- limit the number of reviews to fortnightly at most (this may be less often for competencies that are being demonstrated on a daily basis);
- provide structure around critical feedback:
- do not focus on errors only;
- provide feedback on what is going well;
- ensure feedback is written down and that a copy is sent to everyone involved in the process including the nurse or midwife;
- limit management people at meetings to the clinical educator and clinical manager where possible (it may be appropriate for others to attend to support and coach the manager if the manager is inexperienced e.g. human resources advisor).
- encourage the presence of a peer support person at feedback meetings;
- be clear about the difference between the performance management process and the disciplinary process, however ensure the nurse or midwife undergoing performance management fully understands the consequences of not achieving the goals set out in the performance management plan;
- address communication with other staff members to stop rumour/gossip. An agreed statement of what and how to inform other staff of the process is recommended;
- encourage the nurse or midwife to complete the process and not to resign if possible;
- ensure the nurse or midwife understands that if they do resign during the process that the employer is obliged to report this to the Nursing or Midwifery Council;
- ensure consistent communication between all parties supporting the nurse or midwife i.e. between the manager, NZNO organiser, delegate and any other appointed support person/mentor as appropriate;
- encourage the nurse or midwife undergoing performance management to seek ongoing professional supervision to support their practice (see the NZNO position statement on professional and clinical supervision (NZNO, 2005) for further information);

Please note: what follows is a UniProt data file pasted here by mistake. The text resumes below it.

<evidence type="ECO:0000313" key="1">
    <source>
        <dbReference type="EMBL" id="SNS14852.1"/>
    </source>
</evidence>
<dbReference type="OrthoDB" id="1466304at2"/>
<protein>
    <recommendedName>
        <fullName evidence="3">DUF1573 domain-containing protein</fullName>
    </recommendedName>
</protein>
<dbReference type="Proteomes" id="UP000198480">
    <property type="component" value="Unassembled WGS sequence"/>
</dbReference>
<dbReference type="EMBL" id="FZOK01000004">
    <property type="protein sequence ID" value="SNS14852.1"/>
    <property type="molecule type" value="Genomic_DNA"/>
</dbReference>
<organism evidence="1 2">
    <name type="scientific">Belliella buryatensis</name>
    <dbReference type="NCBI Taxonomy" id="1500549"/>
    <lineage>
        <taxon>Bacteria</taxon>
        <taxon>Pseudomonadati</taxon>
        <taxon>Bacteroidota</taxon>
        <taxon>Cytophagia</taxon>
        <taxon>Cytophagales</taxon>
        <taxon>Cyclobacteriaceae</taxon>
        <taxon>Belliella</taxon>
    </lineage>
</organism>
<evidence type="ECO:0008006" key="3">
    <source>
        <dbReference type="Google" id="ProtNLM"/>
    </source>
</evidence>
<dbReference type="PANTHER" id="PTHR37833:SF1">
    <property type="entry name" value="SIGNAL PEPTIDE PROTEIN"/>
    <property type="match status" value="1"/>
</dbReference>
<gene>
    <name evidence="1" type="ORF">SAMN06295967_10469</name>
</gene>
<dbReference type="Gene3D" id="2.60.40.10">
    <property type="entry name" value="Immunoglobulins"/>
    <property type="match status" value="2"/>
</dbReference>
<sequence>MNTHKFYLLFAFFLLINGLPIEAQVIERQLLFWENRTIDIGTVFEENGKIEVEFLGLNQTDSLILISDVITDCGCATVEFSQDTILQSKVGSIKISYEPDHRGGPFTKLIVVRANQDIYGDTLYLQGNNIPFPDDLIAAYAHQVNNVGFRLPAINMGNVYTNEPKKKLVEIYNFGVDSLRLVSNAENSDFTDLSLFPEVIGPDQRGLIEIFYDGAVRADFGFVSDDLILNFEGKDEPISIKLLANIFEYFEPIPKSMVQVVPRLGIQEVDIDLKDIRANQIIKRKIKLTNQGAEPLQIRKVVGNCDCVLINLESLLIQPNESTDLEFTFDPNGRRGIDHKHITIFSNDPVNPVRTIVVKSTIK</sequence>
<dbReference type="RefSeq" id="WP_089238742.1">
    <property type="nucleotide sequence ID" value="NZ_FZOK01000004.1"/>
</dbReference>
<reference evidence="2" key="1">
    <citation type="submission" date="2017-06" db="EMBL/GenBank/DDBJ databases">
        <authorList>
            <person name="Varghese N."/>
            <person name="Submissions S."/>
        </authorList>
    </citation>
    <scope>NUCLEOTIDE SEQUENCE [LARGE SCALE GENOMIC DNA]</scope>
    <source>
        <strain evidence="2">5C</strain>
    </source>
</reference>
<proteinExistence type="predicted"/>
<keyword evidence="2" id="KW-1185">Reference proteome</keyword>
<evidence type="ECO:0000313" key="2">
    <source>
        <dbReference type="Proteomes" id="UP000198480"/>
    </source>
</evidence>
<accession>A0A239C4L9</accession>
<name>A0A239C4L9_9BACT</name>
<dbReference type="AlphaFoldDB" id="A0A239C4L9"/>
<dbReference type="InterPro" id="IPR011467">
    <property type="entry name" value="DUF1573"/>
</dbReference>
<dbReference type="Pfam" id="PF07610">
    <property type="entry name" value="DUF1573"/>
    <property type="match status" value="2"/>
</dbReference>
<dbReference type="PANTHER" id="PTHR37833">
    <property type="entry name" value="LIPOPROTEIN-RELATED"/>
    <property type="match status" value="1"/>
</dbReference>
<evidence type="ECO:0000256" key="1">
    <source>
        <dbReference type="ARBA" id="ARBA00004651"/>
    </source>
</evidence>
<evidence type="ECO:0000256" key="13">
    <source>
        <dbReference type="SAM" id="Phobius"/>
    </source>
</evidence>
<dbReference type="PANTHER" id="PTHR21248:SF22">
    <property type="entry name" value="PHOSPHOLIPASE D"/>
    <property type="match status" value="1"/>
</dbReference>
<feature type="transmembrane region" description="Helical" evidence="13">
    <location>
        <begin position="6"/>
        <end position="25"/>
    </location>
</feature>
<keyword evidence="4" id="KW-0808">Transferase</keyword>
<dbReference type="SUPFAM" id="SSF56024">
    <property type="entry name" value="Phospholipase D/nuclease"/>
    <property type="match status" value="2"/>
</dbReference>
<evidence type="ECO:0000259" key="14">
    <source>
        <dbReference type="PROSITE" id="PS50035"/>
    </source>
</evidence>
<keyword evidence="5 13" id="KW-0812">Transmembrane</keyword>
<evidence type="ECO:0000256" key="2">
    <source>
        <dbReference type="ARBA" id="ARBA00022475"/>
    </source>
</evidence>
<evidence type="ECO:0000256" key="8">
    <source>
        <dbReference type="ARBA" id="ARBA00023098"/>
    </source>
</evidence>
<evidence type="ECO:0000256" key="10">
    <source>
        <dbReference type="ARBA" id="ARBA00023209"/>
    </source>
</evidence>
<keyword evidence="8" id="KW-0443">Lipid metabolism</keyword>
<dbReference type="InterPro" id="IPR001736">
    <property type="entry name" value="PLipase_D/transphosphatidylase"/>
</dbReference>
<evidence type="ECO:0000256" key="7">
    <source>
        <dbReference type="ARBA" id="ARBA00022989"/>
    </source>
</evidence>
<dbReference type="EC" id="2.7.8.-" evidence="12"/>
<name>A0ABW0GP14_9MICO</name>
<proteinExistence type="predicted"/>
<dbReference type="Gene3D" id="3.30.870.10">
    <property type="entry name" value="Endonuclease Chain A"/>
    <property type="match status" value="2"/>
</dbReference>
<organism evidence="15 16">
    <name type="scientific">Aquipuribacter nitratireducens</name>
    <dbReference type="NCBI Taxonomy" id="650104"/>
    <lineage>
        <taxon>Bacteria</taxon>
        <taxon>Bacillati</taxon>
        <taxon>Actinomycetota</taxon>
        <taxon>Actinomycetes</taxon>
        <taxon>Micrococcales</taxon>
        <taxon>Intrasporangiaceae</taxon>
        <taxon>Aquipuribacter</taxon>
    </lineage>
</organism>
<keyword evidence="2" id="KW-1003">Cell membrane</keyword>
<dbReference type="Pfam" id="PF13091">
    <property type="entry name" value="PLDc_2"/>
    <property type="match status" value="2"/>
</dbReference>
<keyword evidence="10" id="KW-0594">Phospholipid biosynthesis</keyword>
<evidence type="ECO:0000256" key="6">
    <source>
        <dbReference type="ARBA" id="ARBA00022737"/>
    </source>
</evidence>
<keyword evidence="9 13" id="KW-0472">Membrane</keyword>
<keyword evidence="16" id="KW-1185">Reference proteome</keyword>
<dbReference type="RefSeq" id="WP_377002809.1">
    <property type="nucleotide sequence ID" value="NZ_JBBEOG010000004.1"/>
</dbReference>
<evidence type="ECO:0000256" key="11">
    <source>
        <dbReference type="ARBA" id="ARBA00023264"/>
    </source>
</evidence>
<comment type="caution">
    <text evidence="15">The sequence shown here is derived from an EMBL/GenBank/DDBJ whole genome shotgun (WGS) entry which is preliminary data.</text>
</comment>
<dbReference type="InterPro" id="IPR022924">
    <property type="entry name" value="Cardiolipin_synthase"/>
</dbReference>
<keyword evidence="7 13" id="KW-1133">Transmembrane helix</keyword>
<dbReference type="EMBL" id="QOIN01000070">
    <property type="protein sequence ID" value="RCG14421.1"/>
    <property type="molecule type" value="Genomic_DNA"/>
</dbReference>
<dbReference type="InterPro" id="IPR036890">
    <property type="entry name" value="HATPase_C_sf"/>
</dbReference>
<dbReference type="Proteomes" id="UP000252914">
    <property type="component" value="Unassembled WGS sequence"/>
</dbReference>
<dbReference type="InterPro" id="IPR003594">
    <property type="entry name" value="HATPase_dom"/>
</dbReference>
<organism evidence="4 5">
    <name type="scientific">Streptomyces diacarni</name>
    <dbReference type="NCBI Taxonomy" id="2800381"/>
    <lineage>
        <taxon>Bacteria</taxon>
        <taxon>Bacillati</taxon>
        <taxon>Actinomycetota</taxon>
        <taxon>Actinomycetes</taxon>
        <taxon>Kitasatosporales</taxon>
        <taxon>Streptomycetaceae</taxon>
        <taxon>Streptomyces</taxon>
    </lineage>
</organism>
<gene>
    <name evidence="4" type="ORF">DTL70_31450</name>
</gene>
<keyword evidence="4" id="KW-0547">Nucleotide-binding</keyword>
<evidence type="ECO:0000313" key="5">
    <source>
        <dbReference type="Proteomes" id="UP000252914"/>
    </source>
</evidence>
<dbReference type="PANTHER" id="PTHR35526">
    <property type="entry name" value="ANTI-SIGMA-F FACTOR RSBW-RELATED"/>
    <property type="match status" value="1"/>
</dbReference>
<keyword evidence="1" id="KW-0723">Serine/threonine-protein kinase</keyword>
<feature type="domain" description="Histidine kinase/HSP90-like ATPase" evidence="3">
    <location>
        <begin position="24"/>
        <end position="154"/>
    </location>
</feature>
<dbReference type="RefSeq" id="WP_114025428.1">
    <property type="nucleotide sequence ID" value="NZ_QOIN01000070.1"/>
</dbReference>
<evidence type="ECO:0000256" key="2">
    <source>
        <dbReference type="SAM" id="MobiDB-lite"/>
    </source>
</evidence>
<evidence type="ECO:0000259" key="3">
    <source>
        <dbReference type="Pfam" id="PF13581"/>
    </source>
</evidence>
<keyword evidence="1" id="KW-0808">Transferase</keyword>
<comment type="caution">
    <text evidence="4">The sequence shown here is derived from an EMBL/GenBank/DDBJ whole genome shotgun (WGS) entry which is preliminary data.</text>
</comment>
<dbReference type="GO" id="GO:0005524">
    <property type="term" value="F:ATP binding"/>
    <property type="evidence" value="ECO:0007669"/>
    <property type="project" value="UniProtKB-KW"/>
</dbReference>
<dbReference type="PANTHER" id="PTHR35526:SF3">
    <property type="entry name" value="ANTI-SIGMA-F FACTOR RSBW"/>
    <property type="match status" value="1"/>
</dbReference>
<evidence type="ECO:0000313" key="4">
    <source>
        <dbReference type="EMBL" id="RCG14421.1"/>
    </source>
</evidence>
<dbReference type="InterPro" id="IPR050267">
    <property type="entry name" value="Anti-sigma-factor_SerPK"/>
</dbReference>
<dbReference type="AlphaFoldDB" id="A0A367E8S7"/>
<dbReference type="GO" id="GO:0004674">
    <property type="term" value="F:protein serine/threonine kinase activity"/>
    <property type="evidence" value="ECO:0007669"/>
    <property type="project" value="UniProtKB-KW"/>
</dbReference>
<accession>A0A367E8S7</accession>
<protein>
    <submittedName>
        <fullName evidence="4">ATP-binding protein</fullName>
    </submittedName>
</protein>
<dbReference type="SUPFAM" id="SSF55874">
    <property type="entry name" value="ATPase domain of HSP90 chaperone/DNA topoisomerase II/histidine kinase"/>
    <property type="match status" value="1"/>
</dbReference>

- ensure all people (e.g. delegate, mentor, nurse or midwife manager) involved in the process have access to appropriate support both during and after the process e.g. professional supervision.
- Encourage the member to contact NZNO for assistance as soon as they receive the first Nursing or Midwifery Council notification letter in order that they can be referred on to the NZNO Competency Review Adviser;
- encourage the member not to send the first response without feedback first;
- inform the member that it can be a long process – particularly if the nurse is required to complete a course;
- if the member has been dismissed/resigned, advise the member:
- to find alternative employment to provide a period of competent practice;
- to ensure they receive an appropriate orientation to the new workplace;
- that they should inform their new employer that a Nursing or Midwifery Council competence notification has been made;
- encourage the member to undertake further education or professional development in relation to the areas under investigation in order to show insight and awareness of the issue;
- encourage the member to demonstrate the transfer of new learning to the clinical setting;
- encourage the member to consider reflective practice such as journaling in relation to the process they have just been through. Also set up role playing with colleagues of different scenarios and how to manage these;
- seek a suitable nurse as a supervisor/mentor to help the reflection process;
- encourage the member to acquire references regarding practice. If the period of practice at new employment is longer than 6 months, obtain an up-to-date performance appraisal.